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Pittsburgh Shooting Update


Eleven Jewish worshippers have been killed at a synagogue in Pittsburgh. A man has been charged with hate crimes and could face the death penalty. He was reportedly motivated by conspiracy theories about Jewish leaders and immigration, according to his social media posts. In the last hour, officials in Pittsburgh have revealed the names of those killed, answered questions about the attack and praised Pittsburgh's Jewish community. Scott Brady, U.S. attorney for the Western District of Pennsylvania.


SCOTT BRADY: The Jewish community of Pittsburgh is one that we, as Pittsburghers, treasure. It's an important part of the cultural and social identity of Pittsburgh. And so this was an attack upon our neighbors and upon our friends and one that we felt very deeply.

GARCIA-NAVARRO: We're joined now by NPR's Quil Lawrence, who is in Pittsburgh. Good morning, Quil.

QUIL LAWRENCE, BYLINE: Good morning, Lulu.

GARCIA-NAVARRO: So what did we learn about those killed?

LAWRENCE: Well, the list was striking in that most of these people who were killed were older. All but two were 65 or older. We know that there was a baby-naming ceremony going on in one of the three services that was happening at the synagogue yesterday - three different services. But we don't know which of the services were struck by the gunman. The names here, just looking them over - there were the two brothers in their 50s were the youngest. They were brothers - they were at the service, a married couple in their mid 80s. The oldest woman was 97. So it really is striking that this was an elderly community that was massacred.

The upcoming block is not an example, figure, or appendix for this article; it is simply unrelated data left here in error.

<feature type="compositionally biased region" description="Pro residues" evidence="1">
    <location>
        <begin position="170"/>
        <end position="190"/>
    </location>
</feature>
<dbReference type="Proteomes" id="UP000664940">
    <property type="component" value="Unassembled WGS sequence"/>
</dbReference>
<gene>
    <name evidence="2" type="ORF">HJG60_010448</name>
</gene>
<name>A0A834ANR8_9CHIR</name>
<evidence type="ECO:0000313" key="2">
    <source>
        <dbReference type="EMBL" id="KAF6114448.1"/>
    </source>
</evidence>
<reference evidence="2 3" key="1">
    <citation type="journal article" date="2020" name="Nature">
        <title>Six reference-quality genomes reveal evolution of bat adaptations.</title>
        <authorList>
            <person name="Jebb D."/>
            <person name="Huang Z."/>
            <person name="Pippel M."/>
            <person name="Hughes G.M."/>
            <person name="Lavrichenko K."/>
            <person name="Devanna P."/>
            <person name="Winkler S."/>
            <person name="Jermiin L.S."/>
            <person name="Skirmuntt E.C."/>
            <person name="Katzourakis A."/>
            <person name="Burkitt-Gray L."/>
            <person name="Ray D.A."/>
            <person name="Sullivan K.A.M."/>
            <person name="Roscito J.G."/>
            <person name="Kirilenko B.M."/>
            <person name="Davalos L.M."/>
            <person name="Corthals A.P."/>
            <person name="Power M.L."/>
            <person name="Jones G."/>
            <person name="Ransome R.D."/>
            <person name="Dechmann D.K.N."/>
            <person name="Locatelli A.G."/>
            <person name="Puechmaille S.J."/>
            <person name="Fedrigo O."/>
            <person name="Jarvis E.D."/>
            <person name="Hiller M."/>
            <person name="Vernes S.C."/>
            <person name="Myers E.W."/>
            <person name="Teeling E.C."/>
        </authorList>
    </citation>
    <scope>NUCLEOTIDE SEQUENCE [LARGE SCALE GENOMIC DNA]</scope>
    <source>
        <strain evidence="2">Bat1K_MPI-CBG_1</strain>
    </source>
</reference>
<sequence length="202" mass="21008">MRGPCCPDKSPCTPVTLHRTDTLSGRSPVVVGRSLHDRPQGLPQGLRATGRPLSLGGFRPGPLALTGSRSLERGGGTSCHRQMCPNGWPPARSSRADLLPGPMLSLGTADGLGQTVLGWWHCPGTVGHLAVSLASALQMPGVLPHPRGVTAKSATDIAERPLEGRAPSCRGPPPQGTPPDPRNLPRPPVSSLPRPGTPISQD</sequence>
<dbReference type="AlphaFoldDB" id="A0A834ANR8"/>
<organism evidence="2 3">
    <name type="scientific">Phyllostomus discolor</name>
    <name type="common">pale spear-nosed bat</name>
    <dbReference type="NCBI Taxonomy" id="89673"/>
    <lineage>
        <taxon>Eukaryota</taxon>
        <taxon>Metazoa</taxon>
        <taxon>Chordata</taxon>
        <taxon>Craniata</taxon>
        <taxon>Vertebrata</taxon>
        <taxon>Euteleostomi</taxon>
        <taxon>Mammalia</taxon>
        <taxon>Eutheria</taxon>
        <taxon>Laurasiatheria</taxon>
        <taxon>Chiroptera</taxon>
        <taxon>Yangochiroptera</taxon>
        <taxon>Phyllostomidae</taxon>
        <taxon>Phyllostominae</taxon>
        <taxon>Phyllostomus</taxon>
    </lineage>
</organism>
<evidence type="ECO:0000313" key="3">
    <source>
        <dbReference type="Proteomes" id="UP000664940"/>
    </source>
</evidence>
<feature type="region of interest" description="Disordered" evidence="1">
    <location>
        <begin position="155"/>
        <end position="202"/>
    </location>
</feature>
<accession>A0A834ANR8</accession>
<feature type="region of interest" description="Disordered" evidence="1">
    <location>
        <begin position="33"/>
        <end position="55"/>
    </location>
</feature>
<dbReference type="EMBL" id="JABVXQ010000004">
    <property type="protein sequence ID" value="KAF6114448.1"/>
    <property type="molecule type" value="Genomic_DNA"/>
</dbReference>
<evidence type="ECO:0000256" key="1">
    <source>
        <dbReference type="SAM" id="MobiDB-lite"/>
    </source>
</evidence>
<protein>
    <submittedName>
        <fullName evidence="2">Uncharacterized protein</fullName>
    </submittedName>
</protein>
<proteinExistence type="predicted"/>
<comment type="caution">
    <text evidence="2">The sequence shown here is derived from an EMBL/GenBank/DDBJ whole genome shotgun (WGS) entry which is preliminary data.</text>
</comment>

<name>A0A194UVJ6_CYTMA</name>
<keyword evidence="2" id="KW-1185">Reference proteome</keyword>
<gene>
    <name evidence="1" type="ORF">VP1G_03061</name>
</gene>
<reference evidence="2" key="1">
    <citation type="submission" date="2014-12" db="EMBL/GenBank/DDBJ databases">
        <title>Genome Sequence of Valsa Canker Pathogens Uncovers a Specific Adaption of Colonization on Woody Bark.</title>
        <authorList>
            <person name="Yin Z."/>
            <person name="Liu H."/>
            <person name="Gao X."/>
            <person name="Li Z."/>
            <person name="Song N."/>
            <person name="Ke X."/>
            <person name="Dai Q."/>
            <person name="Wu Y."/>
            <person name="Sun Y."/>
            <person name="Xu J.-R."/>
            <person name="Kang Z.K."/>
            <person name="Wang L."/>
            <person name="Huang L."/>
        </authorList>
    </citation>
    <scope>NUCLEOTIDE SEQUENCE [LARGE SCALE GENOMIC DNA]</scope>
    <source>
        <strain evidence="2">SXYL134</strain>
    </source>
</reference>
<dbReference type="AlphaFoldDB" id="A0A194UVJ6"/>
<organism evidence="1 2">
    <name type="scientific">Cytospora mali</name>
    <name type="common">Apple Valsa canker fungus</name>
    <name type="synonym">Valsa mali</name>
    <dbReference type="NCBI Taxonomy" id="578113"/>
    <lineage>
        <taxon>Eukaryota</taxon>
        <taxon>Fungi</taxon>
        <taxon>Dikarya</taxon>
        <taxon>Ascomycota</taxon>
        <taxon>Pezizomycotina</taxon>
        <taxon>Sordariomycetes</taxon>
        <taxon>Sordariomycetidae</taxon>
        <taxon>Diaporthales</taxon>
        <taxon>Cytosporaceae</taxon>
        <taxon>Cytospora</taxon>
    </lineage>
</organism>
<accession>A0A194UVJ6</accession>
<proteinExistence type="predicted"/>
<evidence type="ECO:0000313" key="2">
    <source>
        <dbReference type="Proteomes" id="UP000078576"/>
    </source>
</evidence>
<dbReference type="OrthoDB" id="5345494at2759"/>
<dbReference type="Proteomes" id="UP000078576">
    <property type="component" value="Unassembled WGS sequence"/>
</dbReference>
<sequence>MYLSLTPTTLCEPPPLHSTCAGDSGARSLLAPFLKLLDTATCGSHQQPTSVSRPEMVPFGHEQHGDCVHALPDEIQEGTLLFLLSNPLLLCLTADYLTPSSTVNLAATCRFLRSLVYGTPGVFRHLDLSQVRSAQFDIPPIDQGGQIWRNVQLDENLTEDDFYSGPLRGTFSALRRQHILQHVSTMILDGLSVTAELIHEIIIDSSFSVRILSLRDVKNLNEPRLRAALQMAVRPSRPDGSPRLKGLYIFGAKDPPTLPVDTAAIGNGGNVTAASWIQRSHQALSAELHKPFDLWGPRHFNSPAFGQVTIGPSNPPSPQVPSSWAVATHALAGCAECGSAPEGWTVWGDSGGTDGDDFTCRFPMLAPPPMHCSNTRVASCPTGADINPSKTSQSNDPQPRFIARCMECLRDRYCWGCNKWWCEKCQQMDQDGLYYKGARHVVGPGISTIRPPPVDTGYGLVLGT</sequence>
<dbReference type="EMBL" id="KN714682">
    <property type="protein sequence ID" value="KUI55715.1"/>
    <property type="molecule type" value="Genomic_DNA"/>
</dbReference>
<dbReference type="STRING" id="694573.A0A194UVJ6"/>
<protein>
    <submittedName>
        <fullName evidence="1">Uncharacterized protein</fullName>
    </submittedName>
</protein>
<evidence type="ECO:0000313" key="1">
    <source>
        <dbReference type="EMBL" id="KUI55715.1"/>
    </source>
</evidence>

GARCIA-NAVARRO: It's just terrible. What more do we know about the attack itself?

LAWRENCE: We know that the shooter entered the synagogue with two .357 Magnum pistols - I'm sorry, three pistols and an AR-15. That's the legal version of the military assault rifle that you and I saw in Iraq. It's a gun which doesn't really have a sporting - hunting purpose. It's designed for gunfights or, in this case, to kill as many human beings as possible in a short time.

GARCIA-NAVARRO: And it's been at the center of a lot of debate over gun control.

LAWRENCE: Right. And the shooter is in hospital recovering from surgery after multiple gunshot wounds, apparently by police. He'll be in court for the first time tomorrow.

GARCIA-NAVARRO: Several community leaders were also at this press conference. Remind us what they said about how the community is going to move forward.

LAWRENCE: I mean, at the moment they were still in shock, I think, waiting for the the real thunderclap that's going to hit this community once they find out all these names and everyone realizes that they knew that person. It's a tightknit, small community where everyone expected that they would know a family that was affected. There were also a lot of people thanking the first responders. Mayor Bill Peduto said that Pittsburgh is a pragmatic community that's going to find solutions for this. This is what he said.


BILL PEDUTO: I think the approach that we need to be looking at is how we take the guns, which is the common denominator of every mass shooting in America, out of the hands of those that are looking to express hatred through murder.

GARCIA-NAVARRO: Mayor Bill Peduto. NPR's Quil Lawrence, thank you so much for joining us.

LAWRENCE: Thank you, Lulu. Transcript provided by NPR, Copyright NPR.

Quil Lawrence is a New York-based correspondent for NPR News, covering veterans' issues nationwide. He won a Robert F. Kennedy Award for his coverage of American veterans and a Gracie Award for coverage of female combat veterans. In 2019 Iraq and Afghanistan Veterans of America honored Quil with its IAVA Salutes Award for Leadership in Journalism.